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You are here:Home>>Items filtered by date: February 2020
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AllAfrica News: Latest
All Africa, All the Time.

Nigeria's Health Minister Osagie Ehanire  announced in an official  statement  that the coronavirus infection has been confirmed in the 20 million metropolitan city of  Lagos. The infected carrier was an Italian citizen who flew in from Milan, at the heart of Europe's largest outbreak, earlier this week. According  to the Health Minister, "The patient is clinically stable, with no serious symptoms,"  and he was being treated at a Yaba Teaching hospital for infectious diseases in Lagos.

"The low number of cases so far across Africa, which has close economic ties with China, the epicentre of the deadly outbreak, has puzzled health specialists. Prior to the case in Nigeria, there had been just two cases on the continent -- in Egypt and Algeria. Nigeria, Africa's most populous country with some 190 million people, is viewed as highly vulnerable to viral spread given its weak health system and high population density."

Below is full statement by Health Minister of Nigeria, Dr. Osagie Ehanire :


The Federal Ministry of Health has confirmed a coronavirus disease (COVID-19) case in Lagos State, Nigeria. The case, which was confirmed on the 27th of February 2020, is the first case to be reported in Nigeria since the beginning of the outbreak in China in January 2020.

The case is an Italian citizen who works in Nigeria and returned from Milan, Italy to Lagos, Nigeria on the 25th of February 2020. He was confirmed by the Virology Laboratory of the Lagos University Teaching Hospital, part of the Laboratory Network of the Nigeria Centre for Disease Control. The patient is clinically stable, with no serious symptoms, and is being managed at the Infectious Disease Hospital in Yaba, Lagos.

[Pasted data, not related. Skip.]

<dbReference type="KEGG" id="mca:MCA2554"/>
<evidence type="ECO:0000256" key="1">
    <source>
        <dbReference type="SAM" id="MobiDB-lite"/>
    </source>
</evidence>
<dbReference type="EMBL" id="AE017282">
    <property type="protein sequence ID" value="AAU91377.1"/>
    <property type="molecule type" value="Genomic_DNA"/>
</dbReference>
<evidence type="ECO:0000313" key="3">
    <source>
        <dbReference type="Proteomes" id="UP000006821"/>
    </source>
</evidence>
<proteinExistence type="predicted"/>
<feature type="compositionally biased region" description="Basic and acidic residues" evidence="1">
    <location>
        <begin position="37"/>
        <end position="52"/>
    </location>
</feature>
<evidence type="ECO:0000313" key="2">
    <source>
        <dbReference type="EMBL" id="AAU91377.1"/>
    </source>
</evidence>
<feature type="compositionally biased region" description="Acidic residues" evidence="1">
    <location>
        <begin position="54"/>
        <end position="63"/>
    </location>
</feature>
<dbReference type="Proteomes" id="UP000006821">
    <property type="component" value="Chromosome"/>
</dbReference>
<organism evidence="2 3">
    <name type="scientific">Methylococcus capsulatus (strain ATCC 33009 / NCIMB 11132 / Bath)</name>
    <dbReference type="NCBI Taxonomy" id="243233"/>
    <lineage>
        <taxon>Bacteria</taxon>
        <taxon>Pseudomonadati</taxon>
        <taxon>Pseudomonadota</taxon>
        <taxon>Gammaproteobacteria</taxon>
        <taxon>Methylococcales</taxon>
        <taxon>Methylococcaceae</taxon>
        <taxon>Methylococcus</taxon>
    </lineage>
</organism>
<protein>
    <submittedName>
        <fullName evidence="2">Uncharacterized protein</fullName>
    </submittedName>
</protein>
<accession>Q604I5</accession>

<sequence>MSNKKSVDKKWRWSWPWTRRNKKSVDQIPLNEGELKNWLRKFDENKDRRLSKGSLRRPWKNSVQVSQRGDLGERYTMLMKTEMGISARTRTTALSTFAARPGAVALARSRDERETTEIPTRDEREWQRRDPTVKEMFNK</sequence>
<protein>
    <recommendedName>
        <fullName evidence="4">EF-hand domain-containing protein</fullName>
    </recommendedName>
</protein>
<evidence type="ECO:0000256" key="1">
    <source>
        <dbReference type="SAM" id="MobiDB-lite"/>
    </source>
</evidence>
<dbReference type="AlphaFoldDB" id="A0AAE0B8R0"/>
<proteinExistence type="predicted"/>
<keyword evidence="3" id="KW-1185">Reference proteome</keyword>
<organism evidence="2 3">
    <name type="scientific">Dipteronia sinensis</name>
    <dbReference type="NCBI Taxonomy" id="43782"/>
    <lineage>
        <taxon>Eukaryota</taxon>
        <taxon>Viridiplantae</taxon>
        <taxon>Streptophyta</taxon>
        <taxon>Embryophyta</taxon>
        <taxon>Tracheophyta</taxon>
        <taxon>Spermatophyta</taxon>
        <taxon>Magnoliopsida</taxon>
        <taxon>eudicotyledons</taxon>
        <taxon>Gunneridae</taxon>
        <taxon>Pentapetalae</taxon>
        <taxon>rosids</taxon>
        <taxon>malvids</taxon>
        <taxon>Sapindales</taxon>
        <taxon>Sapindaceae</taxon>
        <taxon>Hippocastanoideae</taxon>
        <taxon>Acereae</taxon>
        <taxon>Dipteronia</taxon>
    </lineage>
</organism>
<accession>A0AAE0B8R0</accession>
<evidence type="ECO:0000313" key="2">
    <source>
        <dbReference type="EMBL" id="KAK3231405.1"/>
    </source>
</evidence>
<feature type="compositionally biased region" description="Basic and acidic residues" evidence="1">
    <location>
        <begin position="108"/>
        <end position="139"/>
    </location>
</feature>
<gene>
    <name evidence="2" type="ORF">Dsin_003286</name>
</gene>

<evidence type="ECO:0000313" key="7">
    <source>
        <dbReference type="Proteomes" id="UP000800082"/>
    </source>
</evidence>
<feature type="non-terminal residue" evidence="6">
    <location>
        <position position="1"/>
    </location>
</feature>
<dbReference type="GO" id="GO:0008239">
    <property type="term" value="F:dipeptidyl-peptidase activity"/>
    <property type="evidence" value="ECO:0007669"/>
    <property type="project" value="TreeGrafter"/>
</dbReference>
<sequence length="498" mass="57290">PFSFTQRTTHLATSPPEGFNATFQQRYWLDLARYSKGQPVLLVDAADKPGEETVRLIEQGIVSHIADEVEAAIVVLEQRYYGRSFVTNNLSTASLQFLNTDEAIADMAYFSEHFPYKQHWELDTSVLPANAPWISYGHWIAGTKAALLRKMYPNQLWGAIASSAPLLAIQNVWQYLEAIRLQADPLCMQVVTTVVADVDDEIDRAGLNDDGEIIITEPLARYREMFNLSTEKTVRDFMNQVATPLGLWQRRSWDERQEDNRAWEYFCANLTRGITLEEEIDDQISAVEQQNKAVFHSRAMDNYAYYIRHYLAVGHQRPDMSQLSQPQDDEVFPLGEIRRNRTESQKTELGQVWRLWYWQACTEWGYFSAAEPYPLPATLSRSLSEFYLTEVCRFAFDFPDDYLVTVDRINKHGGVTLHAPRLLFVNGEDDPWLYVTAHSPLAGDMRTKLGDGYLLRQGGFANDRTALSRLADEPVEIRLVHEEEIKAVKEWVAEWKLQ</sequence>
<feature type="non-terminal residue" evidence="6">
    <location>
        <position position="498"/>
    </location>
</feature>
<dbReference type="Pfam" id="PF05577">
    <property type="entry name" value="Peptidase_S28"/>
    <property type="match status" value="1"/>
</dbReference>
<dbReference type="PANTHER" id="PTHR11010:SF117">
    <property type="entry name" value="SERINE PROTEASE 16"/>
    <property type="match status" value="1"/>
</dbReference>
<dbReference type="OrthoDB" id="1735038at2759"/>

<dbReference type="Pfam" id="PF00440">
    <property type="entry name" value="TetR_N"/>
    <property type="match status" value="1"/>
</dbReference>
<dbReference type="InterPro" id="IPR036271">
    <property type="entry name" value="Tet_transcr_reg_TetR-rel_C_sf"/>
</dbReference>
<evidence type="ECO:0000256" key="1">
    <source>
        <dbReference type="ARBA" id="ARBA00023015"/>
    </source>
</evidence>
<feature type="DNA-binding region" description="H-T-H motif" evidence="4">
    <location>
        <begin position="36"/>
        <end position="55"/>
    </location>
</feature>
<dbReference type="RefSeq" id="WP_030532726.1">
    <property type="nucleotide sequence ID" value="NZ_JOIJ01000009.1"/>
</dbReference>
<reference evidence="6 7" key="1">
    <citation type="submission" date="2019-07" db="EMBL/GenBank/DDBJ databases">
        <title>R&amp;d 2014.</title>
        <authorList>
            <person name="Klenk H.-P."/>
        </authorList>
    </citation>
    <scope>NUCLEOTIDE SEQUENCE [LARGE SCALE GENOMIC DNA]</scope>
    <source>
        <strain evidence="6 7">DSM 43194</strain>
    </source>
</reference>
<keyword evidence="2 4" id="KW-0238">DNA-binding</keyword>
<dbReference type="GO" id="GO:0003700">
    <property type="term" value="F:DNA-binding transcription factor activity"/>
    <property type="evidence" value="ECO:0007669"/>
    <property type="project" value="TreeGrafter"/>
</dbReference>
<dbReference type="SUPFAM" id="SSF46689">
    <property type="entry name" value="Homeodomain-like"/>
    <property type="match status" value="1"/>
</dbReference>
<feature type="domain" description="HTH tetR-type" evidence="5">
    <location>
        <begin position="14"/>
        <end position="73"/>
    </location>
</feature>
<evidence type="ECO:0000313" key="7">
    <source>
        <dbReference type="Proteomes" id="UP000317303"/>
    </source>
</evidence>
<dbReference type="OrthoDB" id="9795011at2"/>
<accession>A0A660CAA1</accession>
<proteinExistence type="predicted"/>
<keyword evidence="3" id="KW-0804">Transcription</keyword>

The Government of Nigeria, through the Federal Ministry of Health has been strengthening measures to ensure an outbreak in Nigeria is controlled and contained quickly. The multi-sectoral Coronavirus Preparedness Group led by the Nigeria Centre for Disease Control (NCDC) has immediately activated its national Emergency Operations Centre and will work closely with Lagos State Health authorities to respond to this case and implement firm control measures.

I wish to assure all Nigerians that have we have been beefing up our preparedness capabilities since the first confirmation of cases in China, and we will use all the resources made available by the government to respond to this case.

We have already started working to identify all the contacts of the patient, since he entered Nigeria. Please be reminded that most people who become infected may experience only mild illness and recover easily, but it can be more severe in others, particularly the elderly and persons with other underlying chronic illnesses. All Nigerians should take care of their health and maintain hand and respiratory hygiene to protect themselves and others, including their own families, following the precautions below: